Frozen shoulder is a condition that leads to pain and stiffness of the shoulder. It is also known as adhesive capsulitis or shoulder contracture.
The symptoms tend to gradually get worse over a number of months or years. You will typically experience shoulder pain for the first two to nine months, followed by increasing stiffness.
The stiffness may affect your ability to carry out everyday activities and, in severe cases, you may not be able to move your shoulder at all.
The condition may improve with time, but this can sometimes take several years.
When to see your GP
You should visit your GP if you have persistent shoulder pain that limits your movement.
The earlier frozen shoulder is diagnosed, the more likely it is that treatment can help prevent long-term pain and stiffness.
What causes frozen shoulder?
Frozen shoulder occurs when the flexible tissue that surrounds the shoulder joint, known as the capsule, becomes inflamed and thickened. It is not fully understood why this happens.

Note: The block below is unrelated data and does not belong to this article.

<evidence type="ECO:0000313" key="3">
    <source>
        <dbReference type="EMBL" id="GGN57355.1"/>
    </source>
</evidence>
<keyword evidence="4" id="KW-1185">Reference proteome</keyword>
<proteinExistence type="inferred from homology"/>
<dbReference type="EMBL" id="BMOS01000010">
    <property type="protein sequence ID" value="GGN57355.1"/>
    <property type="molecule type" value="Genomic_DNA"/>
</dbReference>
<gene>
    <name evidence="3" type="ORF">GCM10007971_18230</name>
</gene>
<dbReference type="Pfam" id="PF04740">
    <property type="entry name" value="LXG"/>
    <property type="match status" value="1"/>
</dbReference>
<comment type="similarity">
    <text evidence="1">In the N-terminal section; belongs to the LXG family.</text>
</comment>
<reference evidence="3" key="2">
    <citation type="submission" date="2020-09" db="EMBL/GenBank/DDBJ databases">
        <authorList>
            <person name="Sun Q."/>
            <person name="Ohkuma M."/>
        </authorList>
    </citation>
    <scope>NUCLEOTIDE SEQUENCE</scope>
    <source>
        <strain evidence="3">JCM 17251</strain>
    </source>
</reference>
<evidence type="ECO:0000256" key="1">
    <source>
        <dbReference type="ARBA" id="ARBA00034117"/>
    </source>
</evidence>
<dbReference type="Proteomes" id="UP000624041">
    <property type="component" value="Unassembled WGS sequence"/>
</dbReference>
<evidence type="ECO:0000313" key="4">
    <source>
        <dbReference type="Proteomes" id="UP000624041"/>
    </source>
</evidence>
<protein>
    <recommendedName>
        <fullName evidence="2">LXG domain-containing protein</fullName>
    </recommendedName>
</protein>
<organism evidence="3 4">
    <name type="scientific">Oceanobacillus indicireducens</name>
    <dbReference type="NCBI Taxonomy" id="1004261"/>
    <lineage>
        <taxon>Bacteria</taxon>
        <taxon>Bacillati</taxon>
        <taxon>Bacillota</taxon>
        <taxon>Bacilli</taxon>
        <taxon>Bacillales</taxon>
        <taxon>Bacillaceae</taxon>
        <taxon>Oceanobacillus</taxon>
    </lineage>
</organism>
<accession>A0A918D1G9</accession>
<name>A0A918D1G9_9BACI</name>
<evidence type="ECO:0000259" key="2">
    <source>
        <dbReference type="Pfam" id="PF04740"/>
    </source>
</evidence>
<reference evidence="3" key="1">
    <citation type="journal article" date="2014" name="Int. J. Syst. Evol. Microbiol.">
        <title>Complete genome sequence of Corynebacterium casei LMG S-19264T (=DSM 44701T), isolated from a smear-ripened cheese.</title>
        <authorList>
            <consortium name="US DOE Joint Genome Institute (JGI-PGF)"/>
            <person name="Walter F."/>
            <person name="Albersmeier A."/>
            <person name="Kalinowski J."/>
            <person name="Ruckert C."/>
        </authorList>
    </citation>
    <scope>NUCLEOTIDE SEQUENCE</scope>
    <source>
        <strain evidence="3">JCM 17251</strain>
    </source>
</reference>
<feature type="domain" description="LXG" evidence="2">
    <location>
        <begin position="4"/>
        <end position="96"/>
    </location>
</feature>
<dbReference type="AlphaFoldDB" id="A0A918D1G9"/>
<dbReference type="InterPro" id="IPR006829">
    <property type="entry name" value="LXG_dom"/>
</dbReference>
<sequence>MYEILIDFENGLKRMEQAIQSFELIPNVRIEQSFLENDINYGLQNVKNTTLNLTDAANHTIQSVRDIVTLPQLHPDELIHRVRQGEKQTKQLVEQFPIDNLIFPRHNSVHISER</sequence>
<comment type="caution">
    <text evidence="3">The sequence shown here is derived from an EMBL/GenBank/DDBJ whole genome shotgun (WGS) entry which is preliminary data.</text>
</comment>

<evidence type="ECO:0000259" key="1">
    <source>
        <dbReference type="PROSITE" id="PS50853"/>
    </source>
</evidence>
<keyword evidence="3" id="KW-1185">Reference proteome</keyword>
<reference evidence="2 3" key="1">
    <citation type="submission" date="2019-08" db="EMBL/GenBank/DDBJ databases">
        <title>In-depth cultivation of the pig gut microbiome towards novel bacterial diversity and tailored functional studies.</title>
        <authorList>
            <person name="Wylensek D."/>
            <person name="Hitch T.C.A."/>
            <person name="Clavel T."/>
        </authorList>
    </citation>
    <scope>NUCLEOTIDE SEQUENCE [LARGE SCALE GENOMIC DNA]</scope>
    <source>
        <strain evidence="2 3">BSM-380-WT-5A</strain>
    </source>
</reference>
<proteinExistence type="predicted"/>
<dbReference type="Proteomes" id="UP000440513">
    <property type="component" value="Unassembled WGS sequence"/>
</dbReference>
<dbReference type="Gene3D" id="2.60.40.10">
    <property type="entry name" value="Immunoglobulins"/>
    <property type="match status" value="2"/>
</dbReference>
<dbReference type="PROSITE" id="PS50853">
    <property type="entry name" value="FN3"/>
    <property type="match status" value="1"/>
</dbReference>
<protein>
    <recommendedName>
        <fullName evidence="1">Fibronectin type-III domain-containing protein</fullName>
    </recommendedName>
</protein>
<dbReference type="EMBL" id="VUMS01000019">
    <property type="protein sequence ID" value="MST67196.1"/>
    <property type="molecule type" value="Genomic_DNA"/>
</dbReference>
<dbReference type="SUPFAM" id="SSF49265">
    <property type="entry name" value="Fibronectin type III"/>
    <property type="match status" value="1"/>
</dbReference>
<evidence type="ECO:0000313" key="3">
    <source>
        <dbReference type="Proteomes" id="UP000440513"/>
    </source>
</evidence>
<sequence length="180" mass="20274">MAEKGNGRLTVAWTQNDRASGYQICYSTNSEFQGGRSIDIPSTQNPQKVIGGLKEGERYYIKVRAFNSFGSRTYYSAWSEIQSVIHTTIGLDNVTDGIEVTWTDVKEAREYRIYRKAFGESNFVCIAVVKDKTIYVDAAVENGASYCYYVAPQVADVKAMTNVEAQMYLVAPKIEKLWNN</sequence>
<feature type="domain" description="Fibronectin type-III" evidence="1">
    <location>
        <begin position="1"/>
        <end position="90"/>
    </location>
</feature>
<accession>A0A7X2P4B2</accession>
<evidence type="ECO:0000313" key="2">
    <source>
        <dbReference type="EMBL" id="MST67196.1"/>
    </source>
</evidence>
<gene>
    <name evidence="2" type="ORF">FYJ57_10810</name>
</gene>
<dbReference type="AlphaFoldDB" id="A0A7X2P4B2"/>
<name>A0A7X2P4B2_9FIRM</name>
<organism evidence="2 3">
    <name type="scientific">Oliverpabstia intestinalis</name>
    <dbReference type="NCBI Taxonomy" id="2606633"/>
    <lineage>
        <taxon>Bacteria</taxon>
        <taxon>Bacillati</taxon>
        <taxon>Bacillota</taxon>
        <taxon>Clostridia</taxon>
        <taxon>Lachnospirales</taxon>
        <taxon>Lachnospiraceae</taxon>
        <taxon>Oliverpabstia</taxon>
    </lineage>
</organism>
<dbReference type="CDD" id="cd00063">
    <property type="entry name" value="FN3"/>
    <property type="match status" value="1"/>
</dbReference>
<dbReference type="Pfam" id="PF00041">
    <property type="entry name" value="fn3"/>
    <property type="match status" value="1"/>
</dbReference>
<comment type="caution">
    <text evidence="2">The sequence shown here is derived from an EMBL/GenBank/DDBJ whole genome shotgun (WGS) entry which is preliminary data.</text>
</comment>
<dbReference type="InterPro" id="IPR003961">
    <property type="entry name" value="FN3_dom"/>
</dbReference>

The following can increase your risk of developing a frozen shoulder:
A previous shoulder injury or shoulder surgery
Dupuytren’s contracture (a condition where small lumps of thickened tissue form in the hands and fingers)
Other health conditions, such as heart disease and stroke
It is estimated that up to 1 in 20 people in the UK may be affected by frozen shoulder at some point in their life. Most people who get frozen shoulder are between the ages of 40 and 60. The condition is more common in women than men.
How frozen shoulder is treated
Most people with frozen shoulder will eventually get better, even without treatment. However, appropriate treatment can help reduce pain and improve the movement in your shoulder until it heals.
The type of treatment you receive will depend on how severe your frozen shoulder is and how far it has progressed.
Painkillers, corticosteroid injections, shoulder exercises and physiotherapy are all possible treatment options. If your symptoms have not improved after six months, surgery may be recommended. activity that involves placing repeated strain on your elbow joint, such as tennis, changing your technique may alleviate the problem.
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